Andy Nativi/GENOA

The Italian armed forces are launching a series of unmanned air vehicle (UAV) procurement programmes following the extensive use of such systems during Operation Allied Force against Yugoslavia last year.

A "lesson learned" study has pushed the Italian defence ministry to accelerate its UAV acquisition plans. As a result, the Italian army has been given parliamentary approval to buy two systems - the tactical Mirach 26 and the larger Mirach 150. Both systems are built by Meteor, an Alenia business unit.

The army will receive eight of each, with the tactical system costing L84 billion ($44.1 million) and the Mirach 150 around L54 billion. Deliveries start this year and will end in 2002. The higher cost of the smaller system is thought to indicate that the army will be responsible for contributing to development costs. The Mirach 150 is a derivative of the Mirach 100 aerial target.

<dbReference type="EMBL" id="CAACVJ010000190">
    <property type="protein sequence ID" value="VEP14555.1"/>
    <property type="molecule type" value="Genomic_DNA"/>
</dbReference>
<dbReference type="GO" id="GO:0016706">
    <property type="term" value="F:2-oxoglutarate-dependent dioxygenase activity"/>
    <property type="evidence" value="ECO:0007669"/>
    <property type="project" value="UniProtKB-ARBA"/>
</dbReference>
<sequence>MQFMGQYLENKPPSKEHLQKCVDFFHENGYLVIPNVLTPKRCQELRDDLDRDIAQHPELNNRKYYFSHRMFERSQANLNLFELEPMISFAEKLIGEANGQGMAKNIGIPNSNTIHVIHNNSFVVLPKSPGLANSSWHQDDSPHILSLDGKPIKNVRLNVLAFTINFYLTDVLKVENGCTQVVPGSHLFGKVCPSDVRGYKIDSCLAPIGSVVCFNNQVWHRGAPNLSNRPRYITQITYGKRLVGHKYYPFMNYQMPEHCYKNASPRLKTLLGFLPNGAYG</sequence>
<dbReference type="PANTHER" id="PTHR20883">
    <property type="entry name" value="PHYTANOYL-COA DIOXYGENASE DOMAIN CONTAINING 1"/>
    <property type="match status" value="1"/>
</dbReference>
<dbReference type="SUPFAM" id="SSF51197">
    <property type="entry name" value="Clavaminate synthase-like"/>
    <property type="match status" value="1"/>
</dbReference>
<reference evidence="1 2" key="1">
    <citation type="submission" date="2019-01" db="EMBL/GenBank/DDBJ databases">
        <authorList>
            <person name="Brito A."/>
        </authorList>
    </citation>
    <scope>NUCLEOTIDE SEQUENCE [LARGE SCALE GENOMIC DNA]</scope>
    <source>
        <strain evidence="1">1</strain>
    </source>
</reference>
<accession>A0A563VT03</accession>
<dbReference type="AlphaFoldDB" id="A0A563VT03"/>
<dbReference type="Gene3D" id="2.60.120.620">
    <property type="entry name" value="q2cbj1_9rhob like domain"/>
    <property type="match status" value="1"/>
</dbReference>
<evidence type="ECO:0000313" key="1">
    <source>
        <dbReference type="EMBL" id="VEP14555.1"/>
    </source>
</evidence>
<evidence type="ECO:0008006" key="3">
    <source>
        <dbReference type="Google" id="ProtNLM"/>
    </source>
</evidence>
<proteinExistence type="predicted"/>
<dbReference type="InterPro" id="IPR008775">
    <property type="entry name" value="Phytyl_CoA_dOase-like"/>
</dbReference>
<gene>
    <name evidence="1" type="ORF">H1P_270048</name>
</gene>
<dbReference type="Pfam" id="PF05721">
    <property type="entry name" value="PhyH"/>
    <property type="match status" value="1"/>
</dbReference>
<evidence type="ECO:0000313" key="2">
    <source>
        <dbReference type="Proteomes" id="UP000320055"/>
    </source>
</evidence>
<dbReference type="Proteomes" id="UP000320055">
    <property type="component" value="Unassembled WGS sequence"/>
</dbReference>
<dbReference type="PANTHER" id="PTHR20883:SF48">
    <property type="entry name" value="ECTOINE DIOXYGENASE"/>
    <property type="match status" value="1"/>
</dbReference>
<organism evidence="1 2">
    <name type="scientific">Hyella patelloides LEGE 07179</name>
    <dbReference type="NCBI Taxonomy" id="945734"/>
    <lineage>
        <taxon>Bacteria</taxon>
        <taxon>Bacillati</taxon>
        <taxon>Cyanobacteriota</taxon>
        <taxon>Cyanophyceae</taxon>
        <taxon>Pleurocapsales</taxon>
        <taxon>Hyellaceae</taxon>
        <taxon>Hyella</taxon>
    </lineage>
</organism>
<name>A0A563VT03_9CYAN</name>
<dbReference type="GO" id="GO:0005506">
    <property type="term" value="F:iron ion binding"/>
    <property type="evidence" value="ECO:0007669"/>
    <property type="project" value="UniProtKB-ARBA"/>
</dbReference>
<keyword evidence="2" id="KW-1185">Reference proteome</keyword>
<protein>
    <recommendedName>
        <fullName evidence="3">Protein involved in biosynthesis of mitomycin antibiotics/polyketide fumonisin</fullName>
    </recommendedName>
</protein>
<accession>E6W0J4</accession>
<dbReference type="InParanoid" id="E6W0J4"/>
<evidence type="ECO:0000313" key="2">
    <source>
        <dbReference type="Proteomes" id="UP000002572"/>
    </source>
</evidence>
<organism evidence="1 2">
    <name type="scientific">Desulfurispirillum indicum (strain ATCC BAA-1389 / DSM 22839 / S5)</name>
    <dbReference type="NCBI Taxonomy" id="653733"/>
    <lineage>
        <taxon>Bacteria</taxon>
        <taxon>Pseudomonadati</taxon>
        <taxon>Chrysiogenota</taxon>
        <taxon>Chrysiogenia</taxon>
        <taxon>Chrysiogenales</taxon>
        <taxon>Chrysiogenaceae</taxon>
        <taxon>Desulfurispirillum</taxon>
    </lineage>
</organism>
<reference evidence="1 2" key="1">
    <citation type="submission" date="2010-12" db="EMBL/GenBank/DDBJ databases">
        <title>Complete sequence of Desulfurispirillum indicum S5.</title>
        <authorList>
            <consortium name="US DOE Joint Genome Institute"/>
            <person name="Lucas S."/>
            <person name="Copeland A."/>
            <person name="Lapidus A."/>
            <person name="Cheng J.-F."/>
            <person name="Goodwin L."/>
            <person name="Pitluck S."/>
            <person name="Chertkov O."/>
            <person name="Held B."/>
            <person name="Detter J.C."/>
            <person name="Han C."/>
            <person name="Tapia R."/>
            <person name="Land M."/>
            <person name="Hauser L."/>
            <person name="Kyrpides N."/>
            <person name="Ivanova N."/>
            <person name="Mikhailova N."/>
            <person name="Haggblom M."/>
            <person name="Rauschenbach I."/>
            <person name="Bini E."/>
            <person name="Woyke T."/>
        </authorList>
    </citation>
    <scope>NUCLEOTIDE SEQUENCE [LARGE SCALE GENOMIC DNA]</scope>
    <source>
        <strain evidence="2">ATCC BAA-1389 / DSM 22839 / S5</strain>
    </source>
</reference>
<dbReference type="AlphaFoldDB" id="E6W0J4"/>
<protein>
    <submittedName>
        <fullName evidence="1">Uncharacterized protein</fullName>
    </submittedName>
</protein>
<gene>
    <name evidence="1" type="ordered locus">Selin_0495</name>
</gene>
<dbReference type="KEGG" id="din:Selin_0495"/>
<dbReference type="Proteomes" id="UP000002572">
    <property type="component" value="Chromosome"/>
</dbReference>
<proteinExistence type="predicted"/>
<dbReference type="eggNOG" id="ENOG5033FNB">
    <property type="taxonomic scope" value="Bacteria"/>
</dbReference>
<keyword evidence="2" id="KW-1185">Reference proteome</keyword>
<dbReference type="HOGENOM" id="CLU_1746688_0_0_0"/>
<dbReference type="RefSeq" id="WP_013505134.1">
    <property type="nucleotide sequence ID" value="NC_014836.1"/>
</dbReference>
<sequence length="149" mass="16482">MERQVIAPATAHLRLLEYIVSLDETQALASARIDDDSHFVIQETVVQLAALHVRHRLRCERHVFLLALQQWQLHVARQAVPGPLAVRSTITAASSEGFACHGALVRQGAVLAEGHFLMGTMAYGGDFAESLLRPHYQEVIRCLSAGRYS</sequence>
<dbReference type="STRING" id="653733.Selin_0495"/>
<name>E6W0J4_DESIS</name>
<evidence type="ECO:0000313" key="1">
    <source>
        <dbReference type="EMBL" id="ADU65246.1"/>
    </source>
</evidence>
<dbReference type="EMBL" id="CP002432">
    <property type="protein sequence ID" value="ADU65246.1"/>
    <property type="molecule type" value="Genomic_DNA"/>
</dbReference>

Although the Mirach 26 is a brigade-level asset and the larger machine is for division/corps-level operations, both types will be deployed as necessary, regardless of the force size.

Meanwhile, the Italian air force has selected the General Atomics Predator as a strategic reconnaissance and surveillance platform. It will receive six systems initially, although this could increase. As with the army's UAVs, no details have been released on the payload or sensor suites.

As the system will support all Italian armed services, the acquisition will be jointly funded. An air force unit is to be formed shortly to operate the Predator.

The air force requires the UAVs as quickly as possible - by the end of this year - and it has ruled out national development. Meteor, however, will receive offset work from General Atomics.

• The US Air Force has awarded General Atomics a $49 million contract to provide 12 more Predators, a ground station and support equipment. Deliveries are due to start in November. The USAF has ordered 72 Predators.

Source: Flight International